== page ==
Butler will press for ALP reform

Mark Butler was elected ALP national president on a platform of internal party reform. Mick Tsikas/AAP

Incoming ALP president Mark Butler intends to use his speech at Friday’s opening of Labor’s national conference to press for party reform, as a petition from about 1000 members calls for “substantial and concrete changes” to the ALP’s “culture and organisation”.

Butler, who was elected president on a platform of internal reform, will argue for the election of a substantial portion of conference delegates by branch members and for branch members to have a say in choosing Senate and state upper house candidates.

The petition urges a controversial change in the relations between the ALP and affiliated unions. It says individual members of these unions should be able to opt in to full party membership, while “bloc union votes” in party forums should be ended. This would be “the first steps in the renewal of the union-party relationship”, it says.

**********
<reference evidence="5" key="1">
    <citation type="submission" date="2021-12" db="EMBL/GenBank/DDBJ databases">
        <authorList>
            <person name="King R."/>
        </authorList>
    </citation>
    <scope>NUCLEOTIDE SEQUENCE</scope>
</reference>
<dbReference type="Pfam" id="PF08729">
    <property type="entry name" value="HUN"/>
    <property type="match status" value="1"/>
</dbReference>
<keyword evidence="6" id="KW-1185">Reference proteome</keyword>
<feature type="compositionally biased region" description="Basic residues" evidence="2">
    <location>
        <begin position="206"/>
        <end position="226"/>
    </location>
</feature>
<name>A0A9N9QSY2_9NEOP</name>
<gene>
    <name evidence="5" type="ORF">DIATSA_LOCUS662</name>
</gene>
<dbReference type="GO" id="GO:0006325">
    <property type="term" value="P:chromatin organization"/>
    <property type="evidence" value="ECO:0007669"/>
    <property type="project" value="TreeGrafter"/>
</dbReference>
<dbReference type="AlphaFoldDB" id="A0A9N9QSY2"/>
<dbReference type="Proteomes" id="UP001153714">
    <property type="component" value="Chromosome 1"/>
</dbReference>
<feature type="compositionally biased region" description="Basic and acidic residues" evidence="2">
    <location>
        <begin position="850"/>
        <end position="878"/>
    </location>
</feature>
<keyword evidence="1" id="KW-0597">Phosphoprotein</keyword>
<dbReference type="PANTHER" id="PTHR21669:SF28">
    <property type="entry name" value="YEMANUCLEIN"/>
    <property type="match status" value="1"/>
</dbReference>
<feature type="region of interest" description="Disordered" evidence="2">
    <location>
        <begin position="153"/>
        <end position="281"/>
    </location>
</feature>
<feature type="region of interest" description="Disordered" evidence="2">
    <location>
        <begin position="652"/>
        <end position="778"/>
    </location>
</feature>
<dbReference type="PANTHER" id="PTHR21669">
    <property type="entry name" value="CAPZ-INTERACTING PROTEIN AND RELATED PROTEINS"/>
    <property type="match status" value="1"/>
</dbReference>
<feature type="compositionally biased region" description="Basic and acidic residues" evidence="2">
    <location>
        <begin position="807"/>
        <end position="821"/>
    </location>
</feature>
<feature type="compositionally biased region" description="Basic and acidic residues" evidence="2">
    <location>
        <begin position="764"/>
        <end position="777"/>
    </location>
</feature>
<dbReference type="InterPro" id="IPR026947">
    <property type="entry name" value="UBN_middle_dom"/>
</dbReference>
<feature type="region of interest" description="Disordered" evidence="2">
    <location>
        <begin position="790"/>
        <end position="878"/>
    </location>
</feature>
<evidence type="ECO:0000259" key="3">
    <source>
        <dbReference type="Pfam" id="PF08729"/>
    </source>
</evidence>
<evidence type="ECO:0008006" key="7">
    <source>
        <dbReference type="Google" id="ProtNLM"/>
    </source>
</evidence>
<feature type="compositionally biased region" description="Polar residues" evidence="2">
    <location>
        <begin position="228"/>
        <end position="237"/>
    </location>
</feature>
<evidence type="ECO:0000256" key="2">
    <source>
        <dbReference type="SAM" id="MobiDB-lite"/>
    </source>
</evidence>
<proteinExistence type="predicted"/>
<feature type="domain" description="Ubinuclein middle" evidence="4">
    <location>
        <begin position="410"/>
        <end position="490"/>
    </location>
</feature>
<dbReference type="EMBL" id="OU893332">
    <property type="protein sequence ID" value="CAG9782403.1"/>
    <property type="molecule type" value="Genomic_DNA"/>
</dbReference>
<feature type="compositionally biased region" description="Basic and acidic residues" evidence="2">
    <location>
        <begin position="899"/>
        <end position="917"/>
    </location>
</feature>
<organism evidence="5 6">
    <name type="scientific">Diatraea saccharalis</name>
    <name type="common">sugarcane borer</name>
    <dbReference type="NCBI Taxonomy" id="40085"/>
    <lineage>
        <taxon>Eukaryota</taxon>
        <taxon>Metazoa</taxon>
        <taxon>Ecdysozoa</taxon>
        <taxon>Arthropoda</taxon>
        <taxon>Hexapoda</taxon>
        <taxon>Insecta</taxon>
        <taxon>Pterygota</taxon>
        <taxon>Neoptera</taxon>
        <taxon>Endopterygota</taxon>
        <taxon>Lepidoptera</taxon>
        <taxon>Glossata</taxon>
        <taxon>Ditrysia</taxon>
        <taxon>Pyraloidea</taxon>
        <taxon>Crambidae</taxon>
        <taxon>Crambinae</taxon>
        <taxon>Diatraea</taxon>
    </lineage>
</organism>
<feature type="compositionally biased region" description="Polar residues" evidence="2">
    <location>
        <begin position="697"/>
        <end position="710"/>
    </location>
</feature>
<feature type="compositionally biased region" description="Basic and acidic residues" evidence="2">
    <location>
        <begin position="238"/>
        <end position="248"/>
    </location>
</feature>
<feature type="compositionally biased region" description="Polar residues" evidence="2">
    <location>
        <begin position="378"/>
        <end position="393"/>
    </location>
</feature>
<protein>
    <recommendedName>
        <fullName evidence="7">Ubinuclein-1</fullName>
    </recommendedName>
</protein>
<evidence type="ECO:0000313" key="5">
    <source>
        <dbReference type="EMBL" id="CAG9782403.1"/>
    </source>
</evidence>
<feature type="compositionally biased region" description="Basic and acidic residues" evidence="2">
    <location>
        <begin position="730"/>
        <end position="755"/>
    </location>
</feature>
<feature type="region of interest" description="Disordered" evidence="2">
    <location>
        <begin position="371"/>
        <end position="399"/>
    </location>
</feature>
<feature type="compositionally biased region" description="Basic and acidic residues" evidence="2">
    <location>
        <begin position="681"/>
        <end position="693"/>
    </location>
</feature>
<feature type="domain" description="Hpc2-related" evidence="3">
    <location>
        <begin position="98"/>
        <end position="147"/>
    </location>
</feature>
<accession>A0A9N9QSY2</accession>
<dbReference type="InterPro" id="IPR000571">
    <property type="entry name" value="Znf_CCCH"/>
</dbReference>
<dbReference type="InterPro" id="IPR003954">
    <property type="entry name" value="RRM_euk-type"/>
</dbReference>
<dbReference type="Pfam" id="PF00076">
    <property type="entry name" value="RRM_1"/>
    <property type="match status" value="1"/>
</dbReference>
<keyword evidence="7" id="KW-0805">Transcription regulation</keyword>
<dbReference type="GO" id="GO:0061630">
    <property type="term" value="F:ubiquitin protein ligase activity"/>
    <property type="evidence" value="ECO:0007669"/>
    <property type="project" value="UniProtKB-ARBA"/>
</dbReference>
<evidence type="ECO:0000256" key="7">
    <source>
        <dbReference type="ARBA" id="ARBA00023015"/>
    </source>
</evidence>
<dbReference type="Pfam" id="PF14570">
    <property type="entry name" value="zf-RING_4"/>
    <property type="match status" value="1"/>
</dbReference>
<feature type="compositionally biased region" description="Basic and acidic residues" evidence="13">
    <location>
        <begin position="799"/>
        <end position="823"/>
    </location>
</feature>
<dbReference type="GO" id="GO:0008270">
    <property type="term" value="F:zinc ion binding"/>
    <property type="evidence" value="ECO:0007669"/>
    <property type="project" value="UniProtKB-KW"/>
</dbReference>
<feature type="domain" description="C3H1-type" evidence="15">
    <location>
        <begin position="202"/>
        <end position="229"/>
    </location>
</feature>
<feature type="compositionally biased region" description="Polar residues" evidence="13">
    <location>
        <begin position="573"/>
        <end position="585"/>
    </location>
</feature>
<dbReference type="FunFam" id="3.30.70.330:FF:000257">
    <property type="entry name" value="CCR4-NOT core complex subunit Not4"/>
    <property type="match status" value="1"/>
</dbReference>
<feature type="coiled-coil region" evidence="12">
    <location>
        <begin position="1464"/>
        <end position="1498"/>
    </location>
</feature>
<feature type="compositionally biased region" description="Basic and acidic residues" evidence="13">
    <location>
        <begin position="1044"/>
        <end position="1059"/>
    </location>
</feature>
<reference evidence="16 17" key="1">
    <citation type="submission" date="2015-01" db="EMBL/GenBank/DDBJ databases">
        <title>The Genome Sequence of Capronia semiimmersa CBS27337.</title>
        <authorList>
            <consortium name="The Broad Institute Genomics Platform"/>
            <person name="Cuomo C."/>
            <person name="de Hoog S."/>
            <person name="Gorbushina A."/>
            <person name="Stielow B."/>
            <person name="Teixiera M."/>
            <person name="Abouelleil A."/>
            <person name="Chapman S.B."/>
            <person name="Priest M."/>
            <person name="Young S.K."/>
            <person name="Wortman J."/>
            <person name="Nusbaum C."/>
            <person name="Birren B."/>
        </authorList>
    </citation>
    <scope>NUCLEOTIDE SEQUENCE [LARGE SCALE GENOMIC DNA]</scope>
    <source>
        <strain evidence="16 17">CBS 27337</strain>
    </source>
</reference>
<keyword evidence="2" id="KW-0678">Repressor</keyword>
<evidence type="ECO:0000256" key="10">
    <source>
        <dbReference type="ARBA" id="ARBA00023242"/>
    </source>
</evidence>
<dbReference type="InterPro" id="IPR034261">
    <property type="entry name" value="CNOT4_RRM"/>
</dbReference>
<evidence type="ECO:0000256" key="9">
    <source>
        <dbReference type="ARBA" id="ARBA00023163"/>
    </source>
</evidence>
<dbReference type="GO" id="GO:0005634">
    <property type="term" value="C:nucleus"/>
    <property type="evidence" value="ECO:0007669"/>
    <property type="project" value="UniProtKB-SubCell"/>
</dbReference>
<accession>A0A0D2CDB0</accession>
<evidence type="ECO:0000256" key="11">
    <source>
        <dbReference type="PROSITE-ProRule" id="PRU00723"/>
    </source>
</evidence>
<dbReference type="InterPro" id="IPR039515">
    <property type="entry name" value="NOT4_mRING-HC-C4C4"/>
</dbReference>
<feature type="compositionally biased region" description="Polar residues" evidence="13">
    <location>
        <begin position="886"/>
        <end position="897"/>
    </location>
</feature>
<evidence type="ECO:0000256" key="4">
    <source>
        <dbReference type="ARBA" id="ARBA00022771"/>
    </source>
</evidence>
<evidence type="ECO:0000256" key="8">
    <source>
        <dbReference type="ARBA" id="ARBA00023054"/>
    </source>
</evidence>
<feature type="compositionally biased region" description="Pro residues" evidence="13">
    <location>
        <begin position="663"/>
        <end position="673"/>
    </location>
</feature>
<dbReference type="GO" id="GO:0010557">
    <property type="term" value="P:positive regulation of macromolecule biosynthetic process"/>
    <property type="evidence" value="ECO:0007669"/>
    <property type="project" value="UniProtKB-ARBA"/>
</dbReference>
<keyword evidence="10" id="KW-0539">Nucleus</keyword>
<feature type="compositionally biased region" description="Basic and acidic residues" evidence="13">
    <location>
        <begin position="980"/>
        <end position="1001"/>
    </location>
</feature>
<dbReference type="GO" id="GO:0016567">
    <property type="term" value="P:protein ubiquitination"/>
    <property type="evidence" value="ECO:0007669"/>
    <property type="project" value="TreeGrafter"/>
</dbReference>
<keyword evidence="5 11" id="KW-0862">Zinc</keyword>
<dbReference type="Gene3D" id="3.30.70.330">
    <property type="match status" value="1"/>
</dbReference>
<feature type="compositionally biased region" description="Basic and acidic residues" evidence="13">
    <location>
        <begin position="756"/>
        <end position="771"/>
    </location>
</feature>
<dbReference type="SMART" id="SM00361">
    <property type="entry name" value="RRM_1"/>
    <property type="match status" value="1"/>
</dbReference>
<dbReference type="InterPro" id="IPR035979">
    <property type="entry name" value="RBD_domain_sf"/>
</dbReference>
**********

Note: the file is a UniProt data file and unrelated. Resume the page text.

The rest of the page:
Advocates of such a change, which goes well beyond anything being considered in the short term, say it would greatly increase party membership and make it harder to branch stack.

The petition’s signatories include former premiers Carmen Lawrence, Geoff Gallop, Peter Dowding and John Cain, and former federal ministers John Kerin, Gareth Evans, Michael Duffy, Neal Blewett and Barry Jones.

It has been organised by Open Labor, a grassroots group dedicated to party reform. It says that the ALP must face up to the challenge of renewing itself. “If it refuses to change, the pressures of cynicism, indifference and vested interest will continue to hold back both the party and the nation.”

The petition also calls on the party to:

  • Enfranchise members with at least a 50% of the vote in preselecting candidates for the House of Representatives and the Senate;

  • Develop grassroots models to create open discussion of policy and act in partnership with other community groups to achieve change on issues that matter to Australians;

  • As part of a concerted effort to stamp out branch stacking, establish a standard joining process and accept membership payments only by traceable means such as credit card or bank details; and

  • Allow all federal electorates to elect a delegate to national conference.

Listen to the latest Politics with Michelle Grattan, with Australian Institute director Ben Oquist, here or on iTunes.

Want to write?

Write an article and join a growing community of more than 100,500 academics and researchers from 3,211 institutions.

Register now